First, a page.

You can also use other people to deflect a little bit — for example, instead of posting, “I just got into the med school of my dreams!” say, “My mom told me she’s very proud of me for getting into med school. I’m not crying, you guys, you’re crying.”
“When you quote somebody else it takes away a little bit of that direct, in-your-face bragging,” Brateman said. “It softens it a little bit.” You’re still letting your network know your good news, but by framing the information through someone else’s words, it’ll make it easier for everyone else to join in to cheer you on.
If you really want to ensure that your brag will be met with goodwill, though, you should tweak your settings to share it only with people you already know will appreciate it. The best braggers know to target their boasts to people who who have a vested interest in their goals, like funneling exercise updates to a fitness accountability group or posting creative successes in an author support forum, etc. That way, your audience will be more likely to swoop in with hearty support.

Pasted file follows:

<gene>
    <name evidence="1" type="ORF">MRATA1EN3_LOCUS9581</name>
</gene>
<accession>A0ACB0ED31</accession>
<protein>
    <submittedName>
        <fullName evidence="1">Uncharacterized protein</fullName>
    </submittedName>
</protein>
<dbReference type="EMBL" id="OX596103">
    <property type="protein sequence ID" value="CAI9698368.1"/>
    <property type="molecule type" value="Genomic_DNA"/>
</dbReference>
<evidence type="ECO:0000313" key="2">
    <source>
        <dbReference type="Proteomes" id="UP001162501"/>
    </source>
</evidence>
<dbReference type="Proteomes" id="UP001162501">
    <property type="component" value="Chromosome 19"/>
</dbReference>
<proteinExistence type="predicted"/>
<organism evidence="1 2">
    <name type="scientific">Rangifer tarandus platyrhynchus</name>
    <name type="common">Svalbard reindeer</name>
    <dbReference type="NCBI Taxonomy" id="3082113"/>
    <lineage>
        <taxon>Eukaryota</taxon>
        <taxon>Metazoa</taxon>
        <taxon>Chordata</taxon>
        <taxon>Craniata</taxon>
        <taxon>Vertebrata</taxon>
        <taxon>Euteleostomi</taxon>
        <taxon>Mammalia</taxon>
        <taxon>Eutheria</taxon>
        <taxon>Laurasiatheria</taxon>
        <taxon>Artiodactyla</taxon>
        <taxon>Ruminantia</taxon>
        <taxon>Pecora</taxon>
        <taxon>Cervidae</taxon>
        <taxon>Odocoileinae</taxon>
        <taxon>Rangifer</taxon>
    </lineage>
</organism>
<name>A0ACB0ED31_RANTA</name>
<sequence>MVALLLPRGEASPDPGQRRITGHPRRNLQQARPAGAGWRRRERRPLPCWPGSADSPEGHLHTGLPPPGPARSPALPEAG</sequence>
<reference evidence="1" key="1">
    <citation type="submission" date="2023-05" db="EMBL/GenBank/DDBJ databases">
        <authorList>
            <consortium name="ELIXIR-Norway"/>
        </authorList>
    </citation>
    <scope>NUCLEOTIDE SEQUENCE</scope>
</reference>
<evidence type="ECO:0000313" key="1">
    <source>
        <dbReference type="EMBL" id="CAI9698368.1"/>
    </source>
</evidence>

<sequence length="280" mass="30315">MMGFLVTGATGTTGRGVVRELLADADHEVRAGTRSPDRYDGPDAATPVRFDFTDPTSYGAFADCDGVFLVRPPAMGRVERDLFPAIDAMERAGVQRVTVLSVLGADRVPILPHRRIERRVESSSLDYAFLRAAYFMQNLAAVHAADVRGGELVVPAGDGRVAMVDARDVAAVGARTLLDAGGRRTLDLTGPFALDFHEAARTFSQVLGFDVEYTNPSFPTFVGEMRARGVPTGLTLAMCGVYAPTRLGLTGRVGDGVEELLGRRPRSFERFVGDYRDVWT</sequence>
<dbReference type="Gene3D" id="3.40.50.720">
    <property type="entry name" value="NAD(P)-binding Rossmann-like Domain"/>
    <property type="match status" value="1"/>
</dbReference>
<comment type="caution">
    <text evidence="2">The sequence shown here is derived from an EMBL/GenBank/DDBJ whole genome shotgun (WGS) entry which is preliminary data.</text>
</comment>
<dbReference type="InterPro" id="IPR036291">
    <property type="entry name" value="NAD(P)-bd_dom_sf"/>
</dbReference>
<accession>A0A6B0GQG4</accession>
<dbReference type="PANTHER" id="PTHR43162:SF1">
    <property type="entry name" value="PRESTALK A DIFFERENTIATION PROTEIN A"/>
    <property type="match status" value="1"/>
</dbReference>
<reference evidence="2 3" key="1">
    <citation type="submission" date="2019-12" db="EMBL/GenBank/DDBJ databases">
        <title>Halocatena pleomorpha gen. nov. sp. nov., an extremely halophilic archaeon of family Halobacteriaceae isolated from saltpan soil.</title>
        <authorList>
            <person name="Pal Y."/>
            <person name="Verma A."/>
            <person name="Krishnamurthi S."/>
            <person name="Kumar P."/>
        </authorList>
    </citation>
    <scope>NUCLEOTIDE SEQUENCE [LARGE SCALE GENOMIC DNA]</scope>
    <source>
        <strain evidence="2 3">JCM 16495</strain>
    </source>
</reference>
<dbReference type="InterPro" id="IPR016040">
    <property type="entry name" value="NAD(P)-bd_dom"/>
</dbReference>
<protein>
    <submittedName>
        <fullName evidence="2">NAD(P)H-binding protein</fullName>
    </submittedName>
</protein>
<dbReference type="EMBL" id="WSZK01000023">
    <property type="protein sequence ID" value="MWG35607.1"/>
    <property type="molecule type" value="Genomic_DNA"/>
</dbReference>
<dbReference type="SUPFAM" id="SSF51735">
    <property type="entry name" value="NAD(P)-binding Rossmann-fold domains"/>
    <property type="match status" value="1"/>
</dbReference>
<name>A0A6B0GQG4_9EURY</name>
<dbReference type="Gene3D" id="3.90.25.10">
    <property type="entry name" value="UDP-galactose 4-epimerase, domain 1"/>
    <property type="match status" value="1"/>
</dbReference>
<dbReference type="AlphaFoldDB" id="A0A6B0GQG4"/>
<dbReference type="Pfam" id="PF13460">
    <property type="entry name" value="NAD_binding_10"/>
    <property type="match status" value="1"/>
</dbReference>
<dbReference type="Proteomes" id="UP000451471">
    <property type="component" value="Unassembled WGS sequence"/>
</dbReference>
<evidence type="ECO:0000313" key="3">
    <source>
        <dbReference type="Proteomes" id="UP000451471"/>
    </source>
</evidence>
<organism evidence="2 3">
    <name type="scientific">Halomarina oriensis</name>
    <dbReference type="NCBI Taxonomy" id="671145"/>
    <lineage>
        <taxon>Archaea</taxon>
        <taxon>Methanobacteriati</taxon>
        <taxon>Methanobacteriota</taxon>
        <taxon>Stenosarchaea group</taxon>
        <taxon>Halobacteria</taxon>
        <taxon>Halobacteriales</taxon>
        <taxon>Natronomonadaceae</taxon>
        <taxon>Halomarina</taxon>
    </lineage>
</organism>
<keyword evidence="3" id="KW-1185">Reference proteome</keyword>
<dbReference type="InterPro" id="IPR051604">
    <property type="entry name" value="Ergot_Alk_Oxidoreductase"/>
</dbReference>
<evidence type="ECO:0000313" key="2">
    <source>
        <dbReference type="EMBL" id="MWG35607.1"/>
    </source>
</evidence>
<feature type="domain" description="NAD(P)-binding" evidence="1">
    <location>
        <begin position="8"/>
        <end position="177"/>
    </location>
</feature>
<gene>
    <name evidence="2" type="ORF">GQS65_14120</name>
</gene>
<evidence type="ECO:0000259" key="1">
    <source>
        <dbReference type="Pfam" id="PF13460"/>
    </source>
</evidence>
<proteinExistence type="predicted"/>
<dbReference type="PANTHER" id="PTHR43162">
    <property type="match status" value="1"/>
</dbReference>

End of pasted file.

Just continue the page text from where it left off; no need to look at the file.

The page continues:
No matter who sees your post, though, you should strive to make it fun to read. “No one wants to read a boring list of your accomplishments,” Klaus said. “You know, the ones with laundry lists of ‘I’ statements — e.g., ‘I was just promoted, I was given a bonus larger than I expected, I just bought myself a really expensive car, blah blah blah.’) This is bad bragging.” She suggests using jokes, stories, and pictures to make your braggy posts more captivating and dynamic. If you can get your followers laughing, commenting, or sharing, they’ll be more likely to overlook your social-media sins. (For some inspiration, 50 Cent is a master at this.)
And lastly, the best way to defuse animosity against a braggy post is to make it genuinely useful. You could use social media to broadcast the fact that you’re great, or you could use it to inspire and inform by sharing the lessons you learned from accomplishing your goal. Boasting online is pretty common, but being nice on the internet is entirely too rare — if you’re going to pull off the first, a dose of the second couldn’t hurt.